10. Figure 10. 25 Million Adults Underinsured in 200760 Percent Increase Since 2003 Uninsured during the year 49.5 (28%) Uninsured during the year 45.5 (26%) Insured all year, not underinsured 110.9 (65%) Insured all year, not underinsured 102.3 (58%) Insuredall year, underinsured* 25.2 (14%) Insuredall year, underinsured* 15.6 (9%) 2003 Adults ages 19–64 (172.0 million) 2007 Adults ages 19–64 (177.0 million) *Underinsured defined as insured all year but experienced one of the following: medical expenses equaled 10% or more of income; medical expenses equaled 5% or more of income if low-income (<200% of poverty); or deductibles equaled 5% or more of income. Data: The Commonwealth Fund Biennial Health Insurance Surveys (2003 and 2007). Source: C. Schoen, S. R. Collins, J. L. Kriss, and M. M. Doty, “How Many Are Underinsured? Trends Among U.S. Adults, 2003 and 2007,” Health Affairs Web Exclusive, June 10, 2008.

  11. Figure 11. Two of Five Adults Uninsured or Underinsured; Percent Underinsured Triples for Middle-Income Percent of adults (ages 19–64) who are uninsured or underinsured 72 68 42 35 27 17 Under 200% of poverty Total 200% of poverty or more *Underinsured defined as insured all year but experienced one of the following: medical expenses equaled 10% or more of income, or 5% or more of income if low-income (<200% of poverty); or deductibles equaled 5% or more of income. Data: The Commonwealth Fund Biennial Health Insurance Surveys (2003 and 2007). Source: Commonwealth Fund National Scorecard on U.S. Health System Performance, 2008.

  12. Figure 12. Over Half of Working Adults in Small Firms Were Uninsured or Underinsured During the Year, 2007 Adequately insured 48% Uninsured anytime 15% Uninsured anytime 36% Underinsured 13% Adequately insured 73% Underinsured 16% Firms with fewer than 50 employees 39.0 million Firms with 50 or more employees 76.9 million ^Includes both part-time and full-time workers. Underinsured is defined as having continuous health insurance coverage and spending 10 percent or more of income on out-of-pocket health care costs (or 5 percent or more if low income), or having deductibles of 5 percent or more of income. Source: M. M. Doty, S.R. Collins, S.D. Rustgi, and J.L. Nicholson, Out of Options: Why So Many Workers in Small Businesses Lack Affordable Health Insurance and How Health Care Reform Can Help: Findings from the Commonwealth Fund Biennial Health Insurance Survey, 2007, The Commonwealth Fund, September 9, 2009. Data: The Commonwealth Fund Biennial Health Insurance Survey (2007).

  13. Figure 13. Deductibles Rise Sharply, Especially in Small Firms, 2000–2008 Mean deductible for single coverage (PPO, in-network) PPO = preferred provider organization. PPOs covered 57 percent of workers enrolled in an employer-sponsored health insurance plan in 2007. Source: The Kaiser Family Foundation/Health Research and Educational Trust, Employer Health Benefits, 2000 and 2008 Annual Surveys.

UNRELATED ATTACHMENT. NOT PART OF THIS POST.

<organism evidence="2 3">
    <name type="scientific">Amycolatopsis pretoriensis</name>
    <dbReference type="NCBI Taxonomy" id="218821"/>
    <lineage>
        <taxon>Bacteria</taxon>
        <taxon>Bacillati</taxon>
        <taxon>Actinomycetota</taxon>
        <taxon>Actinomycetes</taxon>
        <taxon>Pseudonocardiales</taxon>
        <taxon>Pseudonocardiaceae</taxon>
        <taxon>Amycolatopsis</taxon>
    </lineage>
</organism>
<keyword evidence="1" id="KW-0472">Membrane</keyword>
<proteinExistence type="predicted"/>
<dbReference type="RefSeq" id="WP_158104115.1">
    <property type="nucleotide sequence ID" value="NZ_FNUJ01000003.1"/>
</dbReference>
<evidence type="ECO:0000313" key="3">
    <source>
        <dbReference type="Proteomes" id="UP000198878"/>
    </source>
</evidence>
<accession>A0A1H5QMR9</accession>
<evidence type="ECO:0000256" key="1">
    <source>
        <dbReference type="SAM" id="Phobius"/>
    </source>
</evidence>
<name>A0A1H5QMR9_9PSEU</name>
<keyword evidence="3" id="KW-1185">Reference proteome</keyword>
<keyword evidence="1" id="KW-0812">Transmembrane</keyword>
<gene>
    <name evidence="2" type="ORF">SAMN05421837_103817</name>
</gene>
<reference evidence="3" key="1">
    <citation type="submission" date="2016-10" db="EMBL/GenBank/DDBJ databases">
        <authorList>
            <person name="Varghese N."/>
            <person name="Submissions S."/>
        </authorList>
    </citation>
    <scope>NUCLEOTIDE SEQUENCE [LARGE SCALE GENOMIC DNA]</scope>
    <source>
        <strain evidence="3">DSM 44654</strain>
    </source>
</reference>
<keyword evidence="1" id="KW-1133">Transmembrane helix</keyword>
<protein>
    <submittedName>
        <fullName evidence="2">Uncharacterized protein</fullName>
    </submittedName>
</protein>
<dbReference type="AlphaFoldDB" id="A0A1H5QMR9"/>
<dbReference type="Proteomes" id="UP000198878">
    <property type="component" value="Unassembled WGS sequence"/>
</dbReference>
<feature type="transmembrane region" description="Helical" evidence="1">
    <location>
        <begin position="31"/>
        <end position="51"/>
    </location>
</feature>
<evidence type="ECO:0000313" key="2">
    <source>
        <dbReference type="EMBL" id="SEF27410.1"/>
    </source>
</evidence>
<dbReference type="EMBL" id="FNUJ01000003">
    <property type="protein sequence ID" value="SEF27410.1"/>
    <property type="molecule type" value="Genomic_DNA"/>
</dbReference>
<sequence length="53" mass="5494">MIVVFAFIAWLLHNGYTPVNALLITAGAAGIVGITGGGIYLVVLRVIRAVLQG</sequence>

14. Figure 14. Insurance Benefits Are Not As Generous for Workers in Small Businesses Percent of working adults ages 19–64 with own employer-sponsored insurance* Coverage limits total amount it will pay for medical care No prescription drug coverage Fair or poor rating of insurance plan *Includes both part-time and full-time workers. Source: M. M. Doty, S.R. Collins, S.D. Rustgi, and J.L. Nicholson, Out of Options: Why So Many Workers in Small Businesses Lack Affordable Health Insurance and How Health Care Reform Can Help: Findings from the Commonwealth Fund Biennial Health Insurance Survey, 2007, The Commonwealth Fund, September 9, 2009. Data: The Commonwealth Fund Biennial Health Insurance Survey (2007).

  15. Figure 15. Underinsured and Uninsured Adults at High Risk of Going Without Needed Care and Financial Stress Percent of adults (ages 19–64) *Did not fill prescription; skipped recommended medical test, treatment, or follow-up, had a medical problem but did not visit doctor; or did not get needed specialist care because of costs. **Had problems paying medical bills; changed way of life to pay medical bills; or contacted by a collection agency for inability to pay medical bills. Source: C. Schoen, S. Collins, J. Kriss, M. Doty, How Many are Underinsured? Trends Among U.S. Adults, 2003 and 2007, Health Affairs Web Exclusive, June 10, 2008. Data: 2007 Commonwealth Fund Biennial Health Insurance Survey.

  16. Figure 16. Uninsured and Underinsured Adults with Chronic Conditions Are More Likely to Visit the ER for Their Conditions Percent of adults ages 19–64 withat least one chronic condition* *Hypertension, high blood pressure; heart disease; diabetes; asthma, emphysema, or lung disease. **Adults with at least one chronic condition who take prescription medications on a regular basis. Data: The Commonwealth Fund Biennial Health Insurance Survey (2007). Source: S. R. Collins, J. L. Kriss, M. M. Doty and S. D. Rustgi, Losing Ground: How the Loss of Adequate Health Insurance Is Burdening Working Families, The Commonwealth Fund, August 2008.

  17. Figure 17. Lack of Insurance Undermines Preventive and Chronic Care Chronic Disease Under Control: Diabetes and Hypertension, 1999–2004 Receipt of Recommended Screening and Preventive Care*, 2005 Percent of adults *Recommended care includes: blood pressure, cholesterol, Pap, mammogram, fecal occult blood test or sigmoidoscopy/colonoscopy, and flu shot within a specific time frame given age and sex. **Refers to diabetic adults whose HbA1c is <9.0 ***Refers to hypertensive adults whose blood pressure is <140/90 mmHg. Data: Preventive care–B. Mahato, Columbia University analysis of Medical Expenditure Panel Survey; Chronic disease–J. M. McWilliams, Harvard Medical School analysis of National Health and Nutrition Examination Survey. Source: Commonwealth Fund National Scorecard on U.S. Health System Performance, 2008.